Assistive Technology Expert To Helm Georgia Tech Research Center
Stephen Sprigle, former director of the Center for Rehabilitation Technology in New York, now is an associate professor of industrial design and director of the Center for Assistive Technology and Environmental Access (CATEA) at the Georgia Institute of Technology.
CATEA, a unit within Georgia Tech's College of Architecture, develops and evaluates accessible environments and assistive technology -- devices designed to allow or improve performance of activities of daily living or work for the disabled.
"This is an excellent pairing for both the center and the college," said Thomas Galloway, dean of Georgia Tech's College of Architecture. "Dr. Sprigle's background in biomedical engineering and his experience addressing unique challenges affecting the disabled community will prove to be strong assets to CATEA and its research staff."
In addition to his duties as CATEA's director, Sprigle holds an adjunct appointment in Georgia Tech's School of Applied Physiology and will continue a collaborative research relationship with The Shepherd Center, an Atlanta-based catastrophic care hospital that treats people with spinal cord injuries, multiple sclerosis and other neuromuscular illnesses and urological problems.
"The staff within CATEA appears dedicated to their mission, and that results in a lot of self-motivation to do a good job," Sprigle said. "Any director in any organization feels fortunate to be among self-driven folks, so I look forward to working at Tech."
Since 1996, Sprigle has directed the Center for Rehabilitation Technology at Helen Hayes Hospital in West Haverstraw, NY. The center offers comprehensive services in assistive technology, especially in the areas of seating, mobility, computer access, augmented communications for the disabled and environmental controls.
During his term at the Center for Rehabilitation Technology, Sprigle held a faculty appointment as assistant professor of clinical physical therapy at Columbia University's College of Physicians and Surgeons. He also was a senior lecturer for the Graduate School of Health Sciences for the New York Medical College.
Previously, Sprigle was a senior research scientist and adjunct professor of mechanical engineering and occupational therapy at the State University of New York at Buffalo between 1993 and 1996. He also was a member of the research staff for the Transportation and Wheelchair Rehabilitation Engineering Centers in the University of Virginia's Biomedical Engineering Department between 1987 and 1993.
Sprigle remains an active consultant for a variety of biomedical engineering companies and frequently speaks on the topics of pressure ulcers and the engineering aspects of wheelchairs. Among his many research interests are rehabilitation engineering, assistive technology and biomechanics. He also has a special interest in the areas of pressure-ulcer prevention, posture stability among wheelchair users, assistive technology outcomes, and the development of standards for wheelchair cushions and support surfaces.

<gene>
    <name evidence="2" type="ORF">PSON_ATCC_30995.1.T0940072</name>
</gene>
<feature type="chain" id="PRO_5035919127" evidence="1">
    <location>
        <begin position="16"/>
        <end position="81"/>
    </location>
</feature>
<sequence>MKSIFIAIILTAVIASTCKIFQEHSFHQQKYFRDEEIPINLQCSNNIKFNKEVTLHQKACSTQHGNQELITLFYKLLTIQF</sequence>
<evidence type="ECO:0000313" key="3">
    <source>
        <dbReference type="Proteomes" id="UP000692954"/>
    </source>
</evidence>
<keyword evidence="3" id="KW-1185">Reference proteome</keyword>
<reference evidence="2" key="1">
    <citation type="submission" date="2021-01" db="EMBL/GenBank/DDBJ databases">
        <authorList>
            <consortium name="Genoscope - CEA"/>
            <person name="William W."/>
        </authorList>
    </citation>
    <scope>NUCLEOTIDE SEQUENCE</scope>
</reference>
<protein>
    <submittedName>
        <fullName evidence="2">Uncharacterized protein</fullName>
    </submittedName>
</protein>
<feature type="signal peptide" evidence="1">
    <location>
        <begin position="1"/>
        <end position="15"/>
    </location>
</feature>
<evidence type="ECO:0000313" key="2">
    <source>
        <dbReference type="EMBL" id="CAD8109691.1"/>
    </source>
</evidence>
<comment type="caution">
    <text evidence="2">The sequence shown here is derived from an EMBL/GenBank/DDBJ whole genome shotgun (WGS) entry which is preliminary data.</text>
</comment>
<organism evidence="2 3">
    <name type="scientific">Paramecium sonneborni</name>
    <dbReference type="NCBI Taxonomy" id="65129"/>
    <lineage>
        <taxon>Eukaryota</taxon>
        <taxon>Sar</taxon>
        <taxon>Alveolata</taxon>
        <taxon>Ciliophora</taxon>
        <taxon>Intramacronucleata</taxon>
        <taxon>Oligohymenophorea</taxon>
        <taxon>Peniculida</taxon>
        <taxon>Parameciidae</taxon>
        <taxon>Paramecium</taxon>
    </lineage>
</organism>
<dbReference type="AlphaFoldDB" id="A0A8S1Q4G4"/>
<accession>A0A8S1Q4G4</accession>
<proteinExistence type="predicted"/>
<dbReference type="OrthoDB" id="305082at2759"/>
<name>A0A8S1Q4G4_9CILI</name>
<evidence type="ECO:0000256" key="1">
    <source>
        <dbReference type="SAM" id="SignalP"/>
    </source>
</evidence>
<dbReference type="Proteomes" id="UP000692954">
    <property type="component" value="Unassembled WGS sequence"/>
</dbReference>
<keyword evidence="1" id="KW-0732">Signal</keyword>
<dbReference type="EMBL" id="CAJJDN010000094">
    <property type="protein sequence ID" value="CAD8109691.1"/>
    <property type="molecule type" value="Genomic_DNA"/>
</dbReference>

"For someone who has spent his career in both rehabilitation research and service delivery, CATEA's position and mission represent a fantastic opportunity for me," Sprigle said. "CATEA is quite unique in that it offers the scientific allure of being within an excellent university, but its mission includes significant interaction and service within the disability arena."
Sprigle also said he is impressed by CATEA's ability to extend the state-of-the-art through research as well as apply the state-of-the-art through its service programs.
"But this ability comes with the obligation to share this knowledge through publication and presentation," he said. "The center's faculty and staff infuse themselves with the community of the Institute and work well with other departments and faculty. This is imperative, since CATEA has a lot to offer others and gains a lot from collaboration."
Sprigle is a member of the National Pressure Ulcer Advisory Panel's Board of Directors and of the Rehabilitation Engineering and Assistive Technology Society of North America. He also is a member of the Biomedical Engineering Society and the American Physical Therapy Association.
Sprigle earned his bachelor's degree in engineering science and mechanics from the University of Florida in 1982. He went on to earn a master's degree in biomedical engineering in 1985, followed by a Ph.D. in biomechanics in 1989, both from the University of Virginia. He earned an additional master's degree in 1998, this time in physical therapy from Mercy College in Dobbs Ferry, NY.